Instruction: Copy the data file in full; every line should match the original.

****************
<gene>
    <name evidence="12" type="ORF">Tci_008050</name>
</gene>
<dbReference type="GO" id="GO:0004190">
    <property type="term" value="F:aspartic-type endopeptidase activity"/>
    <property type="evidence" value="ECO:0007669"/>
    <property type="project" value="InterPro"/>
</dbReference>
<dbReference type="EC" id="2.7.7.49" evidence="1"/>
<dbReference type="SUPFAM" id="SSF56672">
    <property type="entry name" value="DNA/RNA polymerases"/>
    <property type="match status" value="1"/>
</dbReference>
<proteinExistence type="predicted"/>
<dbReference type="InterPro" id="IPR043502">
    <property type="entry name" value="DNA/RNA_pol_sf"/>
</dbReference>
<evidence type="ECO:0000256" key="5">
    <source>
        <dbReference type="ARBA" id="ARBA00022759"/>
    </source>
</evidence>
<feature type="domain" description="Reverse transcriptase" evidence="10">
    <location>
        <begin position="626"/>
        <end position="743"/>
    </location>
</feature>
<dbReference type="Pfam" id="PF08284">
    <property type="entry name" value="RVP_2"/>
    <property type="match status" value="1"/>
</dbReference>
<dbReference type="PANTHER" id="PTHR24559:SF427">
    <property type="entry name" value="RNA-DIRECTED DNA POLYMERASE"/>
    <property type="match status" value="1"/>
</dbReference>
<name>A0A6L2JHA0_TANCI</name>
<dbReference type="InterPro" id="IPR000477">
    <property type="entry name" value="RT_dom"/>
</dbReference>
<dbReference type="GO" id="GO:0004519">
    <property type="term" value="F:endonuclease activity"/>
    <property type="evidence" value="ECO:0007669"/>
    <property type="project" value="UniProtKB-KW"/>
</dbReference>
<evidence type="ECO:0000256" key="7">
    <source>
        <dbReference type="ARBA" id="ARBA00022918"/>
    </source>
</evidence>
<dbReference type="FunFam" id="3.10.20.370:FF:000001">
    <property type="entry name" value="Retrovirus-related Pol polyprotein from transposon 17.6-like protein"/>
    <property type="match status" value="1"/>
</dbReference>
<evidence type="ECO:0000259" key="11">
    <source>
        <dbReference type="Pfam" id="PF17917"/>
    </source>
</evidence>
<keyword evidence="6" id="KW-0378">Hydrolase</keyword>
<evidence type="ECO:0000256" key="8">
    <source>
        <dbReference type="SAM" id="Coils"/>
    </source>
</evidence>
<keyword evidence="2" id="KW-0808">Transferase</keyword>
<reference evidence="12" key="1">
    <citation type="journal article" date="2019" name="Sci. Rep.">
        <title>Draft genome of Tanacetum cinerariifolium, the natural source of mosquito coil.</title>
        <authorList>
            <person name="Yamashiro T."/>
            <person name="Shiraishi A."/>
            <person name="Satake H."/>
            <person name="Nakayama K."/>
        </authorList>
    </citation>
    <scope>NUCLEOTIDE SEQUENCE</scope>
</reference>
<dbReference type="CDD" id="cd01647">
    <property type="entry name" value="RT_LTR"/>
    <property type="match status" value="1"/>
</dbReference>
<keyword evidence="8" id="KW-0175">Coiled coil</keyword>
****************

<gene>
    <name evidence="12" type="ORF">Tci_008050</name>
</gene>
<dbReference type="GO" id="GO:0004190">
    <property type="term" value="F:aspartic-type endopeptidase activity"/>
    <property type="evidence" value="ECO:0007669"/>
    <property type="project" value="InterPro"/>
</dbReference>
<dbReference type="EC" id="2.7.7.49" evidence="1"/>
<dbReference type="SUPFAM" id="SSF56672">
    <property type="entry name" value="DNA/RNA polymerases"/>
    <property type="match status" value="1"/>
</dbReference>
<proteinExistence type="predicted"/>
<dbReference type="InterPro" id="IPR043502">
    <property type="entry name" value="DNA/RNA_pol_sf"/>
</dbReference>
<evidence type="ECO:0000256" key="5">
    <source>
        <dbReference type="ARBA" id="ARBA00022759"/>
    </source>
</evidence>
<feature type="domain" description="Reverse transcriptase" evidence="10">
    <location>
        <begin position="626"/>
        <end position="743"/>
    </location>
</feature>
<dbReference type="Pfam" id="PF08284">
    <property type="entry name" value="RVP_2"/>
    <property type="match status" value="1"/>
</dbReference>
<dbReference type="PANTHER" id="PTHR24559:SF427">
    <property type="entry name" value="RNA-DIRECTED DNA POLYMERASE"/>
    <property type="match status" value="1"/>
</dbReference>
<name>A0A6L2JHA0_TANCI</name>
<dbReference type="InterPro" id="IPR000477">
    <property type="entry name" value="RT_dom"/>
</dbReference>
<dbReference type="GO" id="GO:0004519">
    <property type="term" value="F:endonuclease activity"/>
    <property type="evidence" value="ECO:0007669"/>
    <property type="project" value="UniProtKB-KW"/>
</dbReference>
<evidence type="ECO:0000256" key="7">
    <source>
        <dbReference type="ARBA" id="ARBA00022918"/>
    </source>
</evidence>
<dbReference type="FunFam" id="3.10.20.370:FF:000001">
    <property type="entry name" value="Retrovirus-related Pol polyprotein from transposon 17.6-like protein"/>
    <property type="match status" value="1"/>
</dbReference>
<evidence type="ECO:0000259" key="11">
    <source>
        <dbReference type="Pfam" id="PF17917"/>
    </source>
</evidence>
<keyword evidence="6" id="KW-0378">Hydrolase</keyword>
<evidence type="ECO:0000256" key="8">
    <source>
        <dbReference type="SAM" id="Coils"/>
    </source>
</evidence>
<keyword evidence="2" id="KW-0808">Transferase</keyword>
<reference evidence="12" key="1">
    <citation type="journal article" date="2019" name="Sci. Rep.">
        <title>Draft genome of Tanacetum cinerariifolium, the natural source of mosquito coil.</title>
        <authorList>
            <person name="Yamashiro T."/>
            <person name="Shiraishi A."/>
            <person name="Satake H."/>
            <person name="Nakayama K."/>
        </authorList>
    </citation>
    <scope>NUCLEOTIDE SEQUENCE</scope>
</reference>
<dbReference type="CDD" id="cd01647">
    <property type="entry name" value="RT_LTR"/>
    <property type="match status" value="1"/>
</dbReference>
<keyword evidence="8" id="KW-0175">Coiled coil</keyword>